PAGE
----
Welcome to Festival Outlook, a supplemental column that provides more in-depth analysis for the rumors found on Consequence of Sound’s sister site of the same name. In this installment, contributing writer David Sacklllah reflects on Live Nation’s latest acquisition and what it means for the state of music festivals as they currently exist.
Yesterday, news broke that Superfly and AC Entertainment, the organizations who put on the Bonnaroo Music & Arts Festival, had entered into an agreement with Live Nation Entertainment for an undisclosed amount of money in which Live Nation would assume a controlling interest in Bonnaroo. Since its inception in 2002, the Manchester, Tennessee festival has been a haven for audiences who travel from around the world to spend the long weekend camping and enjoying live music. This new agreement raises questions of how much involvement Live Nation will have in the festival, and whether or not the spirit of Bonnaroo will remain intact to its many fans.
A press release stressed that Superfly and AC Entertaiment will “continue to plan and execute the day-to-day operations of the festival.” In an interview with Billboard, Superfly co-founder Rick Farman said that a large portion of the new arrangement was to make site improvements to “get right to work at bringing [festival site] The Farm to an even greater level of fan experience.” In the same interview, Ashley Capps, President of AC Entertainment, stressed that the changes to the site would be based on “evolving” and “enhancing,” saying, “It’s not like there’s going to be any sudden transformation, at all.”
Photo by Amanda Koellner
This is not the first major music festival Live Nation has acquired. Last December, Live Nation paid $125 million to take a controlling stake in C3 Presents, the Austin organization that puts on Lollapalooza and Austin City Limits. While it’s still too early to tell how the acquisition affects the execution of either festival, there haven’t been many noticeable differences so far. The headliners for this year’s Lollapalooza (Metallica, Paul McCartney, and Florence & The Machine) may be more famous than last year’s (Eminem, Outkast, and Kings of Leon) but a quick glance at both lineups side by side reveals a similar combination of radio friendly rock and rap acts, tentpole EDM stars, and smaller groups who wouldn’t be out of place at any other summer festival.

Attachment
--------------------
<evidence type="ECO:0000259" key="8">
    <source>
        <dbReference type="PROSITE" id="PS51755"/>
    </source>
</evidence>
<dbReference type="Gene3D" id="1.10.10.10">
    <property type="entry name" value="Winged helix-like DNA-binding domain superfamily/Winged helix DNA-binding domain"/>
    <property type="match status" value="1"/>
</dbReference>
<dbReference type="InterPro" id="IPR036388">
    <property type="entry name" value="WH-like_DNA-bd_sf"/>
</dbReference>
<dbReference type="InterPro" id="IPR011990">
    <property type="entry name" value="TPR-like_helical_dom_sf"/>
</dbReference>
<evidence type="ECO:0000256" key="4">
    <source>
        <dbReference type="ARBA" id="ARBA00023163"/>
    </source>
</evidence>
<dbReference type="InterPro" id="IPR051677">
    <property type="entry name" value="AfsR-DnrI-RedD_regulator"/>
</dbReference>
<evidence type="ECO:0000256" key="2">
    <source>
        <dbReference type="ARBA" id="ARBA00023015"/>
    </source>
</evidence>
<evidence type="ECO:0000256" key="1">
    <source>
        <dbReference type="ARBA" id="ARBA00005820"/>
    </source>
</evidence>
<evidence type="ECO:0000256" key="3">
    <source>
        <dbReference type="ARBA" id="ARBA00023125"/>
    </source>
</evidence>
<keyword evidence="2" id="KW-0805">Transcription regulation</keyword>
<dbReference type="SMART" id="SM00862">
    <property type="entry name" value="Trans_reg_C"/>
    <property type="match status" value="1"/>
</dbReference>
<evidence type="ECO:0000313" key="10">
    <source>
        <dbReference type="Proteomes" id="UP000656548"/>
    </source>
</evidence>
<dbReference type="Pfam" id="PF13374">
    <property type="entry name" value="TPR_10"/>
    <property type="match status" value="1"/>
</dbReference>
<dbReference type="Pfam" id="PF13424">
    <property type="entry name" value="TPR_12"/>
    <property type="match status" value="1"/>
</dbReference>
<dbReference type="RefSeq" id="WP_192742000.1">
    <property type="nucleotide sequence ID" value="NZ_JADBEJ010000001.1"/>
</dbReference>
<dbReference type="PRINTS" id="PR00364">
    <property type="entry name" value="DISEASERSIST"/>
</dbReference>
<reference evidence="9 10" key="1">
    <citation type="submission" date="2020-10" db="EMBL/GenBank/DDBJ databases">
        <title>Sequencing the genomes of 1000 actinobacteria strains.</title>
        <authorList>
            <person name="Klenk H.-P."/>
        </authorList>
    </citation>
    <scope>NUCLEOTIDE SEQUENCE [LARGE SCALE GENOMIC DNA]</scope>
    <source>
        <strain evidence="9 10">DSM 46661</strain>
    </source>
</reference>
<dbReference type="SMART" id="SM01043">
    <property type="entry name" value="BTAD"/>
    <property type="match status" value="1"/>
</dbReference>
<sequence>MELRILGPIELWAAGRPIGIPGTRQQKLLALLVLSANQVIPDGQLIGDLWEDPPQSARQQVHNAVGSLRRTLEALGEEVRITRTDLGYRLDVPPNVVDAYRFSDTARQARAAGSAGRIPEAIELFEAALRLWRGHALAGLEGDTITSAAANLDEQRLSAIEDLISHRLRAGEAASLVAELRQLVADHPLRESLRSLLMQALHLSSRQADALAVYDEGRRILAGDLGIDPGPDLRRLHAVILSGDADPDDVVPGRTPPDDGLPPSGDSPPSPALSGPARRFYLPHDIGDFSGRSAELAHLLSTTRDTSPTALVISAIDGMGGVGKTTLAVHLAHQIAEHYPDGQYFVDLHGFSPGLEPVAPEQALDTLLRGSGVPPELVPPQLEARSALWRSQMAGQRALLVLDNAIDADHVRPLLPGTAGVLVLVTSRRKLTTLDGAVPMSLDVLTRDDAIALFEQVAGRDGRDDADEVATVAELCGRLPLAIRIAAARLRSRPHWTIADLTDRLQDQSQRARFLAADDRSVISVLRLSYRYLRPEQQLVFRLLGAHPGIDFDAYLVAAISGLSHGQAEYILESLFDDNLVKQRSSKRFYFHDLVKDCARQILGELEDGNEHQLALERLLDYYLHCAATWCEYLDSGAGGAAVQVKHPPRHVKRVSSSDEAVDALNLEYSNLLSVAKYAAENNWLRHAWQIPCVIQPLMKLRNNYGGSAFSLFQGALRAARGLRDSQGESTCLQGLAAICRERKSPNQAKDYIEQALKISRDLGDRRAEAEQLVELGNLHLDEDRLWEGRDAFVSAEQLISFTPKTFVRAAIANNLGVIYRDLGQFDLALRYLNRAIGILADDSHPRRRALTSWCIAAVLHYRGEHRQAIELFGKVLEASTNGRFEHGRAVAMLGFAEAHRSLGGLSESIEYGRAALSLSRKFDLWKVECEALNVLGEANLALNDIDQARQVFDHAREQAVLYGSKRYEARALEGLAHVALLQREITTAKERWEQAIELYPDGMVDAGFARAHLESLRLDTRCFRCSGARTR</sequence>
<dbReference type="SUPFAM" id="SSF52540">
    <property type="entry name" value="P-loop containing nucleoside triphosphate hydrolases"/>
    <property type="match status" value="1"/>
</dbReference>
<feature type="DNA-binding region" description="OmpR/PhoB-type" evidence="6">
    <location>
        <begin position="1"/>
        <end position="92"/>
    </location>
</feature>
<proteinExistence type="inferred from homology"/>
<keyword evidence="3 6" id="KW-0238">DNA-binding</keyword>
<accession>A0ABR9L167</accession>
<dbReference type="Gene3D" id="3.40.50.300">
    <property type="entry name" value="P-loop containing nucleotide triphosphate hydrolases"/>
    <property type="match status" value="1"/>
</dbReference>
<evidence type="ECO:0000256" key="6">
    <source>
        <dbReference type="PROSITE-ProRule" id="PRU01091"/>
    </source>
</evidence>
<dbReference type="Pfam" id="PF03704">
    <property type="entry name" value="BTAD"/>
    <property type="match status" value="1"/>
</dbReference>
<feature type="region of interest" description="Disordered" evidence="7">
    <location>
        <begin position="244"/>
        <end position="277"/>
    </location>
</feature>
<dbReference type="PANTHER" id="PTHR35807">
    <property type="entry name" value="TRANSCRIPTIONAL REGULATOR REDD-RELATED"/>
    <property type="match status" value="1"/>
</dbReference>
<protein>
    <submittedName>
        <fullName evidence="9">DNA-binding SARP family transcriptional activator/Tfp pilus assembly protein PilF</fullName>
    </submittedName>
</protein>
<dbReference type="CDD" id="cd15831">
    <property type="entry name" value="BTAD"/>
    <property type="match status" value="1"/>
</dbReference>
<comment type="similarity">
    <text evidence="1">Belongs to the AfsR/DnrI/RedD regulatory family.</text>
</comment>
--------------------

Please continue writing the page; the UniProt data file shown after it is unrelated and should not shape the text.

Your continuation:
Since its first years, Bonaroo’s lineups have steadily shifted from its jam band and folk rock roots. Acts like Widespread Panic, The String Cheese Incident, and Jack Johnson topped its early bills, while more recent incarnations have been filled with chart-topping rock, rap, and EDM acts like Billy Joel, Kendrick Lamar, and Deadmau5. But even with its stereotype as a “hippie-friendly” festival, Bonnaroo has always been an enormous event: It drew approximately 70,000 people in its inaugural year. According to a study done by Greyhill Advisors in 2013, the 2012 festival had an economic impact of bringing approximately $51 million to Tennessee. The past two years since have boasted attendances of around 80,000 each. Bonnaroo has always had the power to move massive amounts of money, and it’s likely that this merger won’t lead to a dramatic change in the next year or so. It’s just another push in the direction Bonnaroo has gradually been heading over the last decade.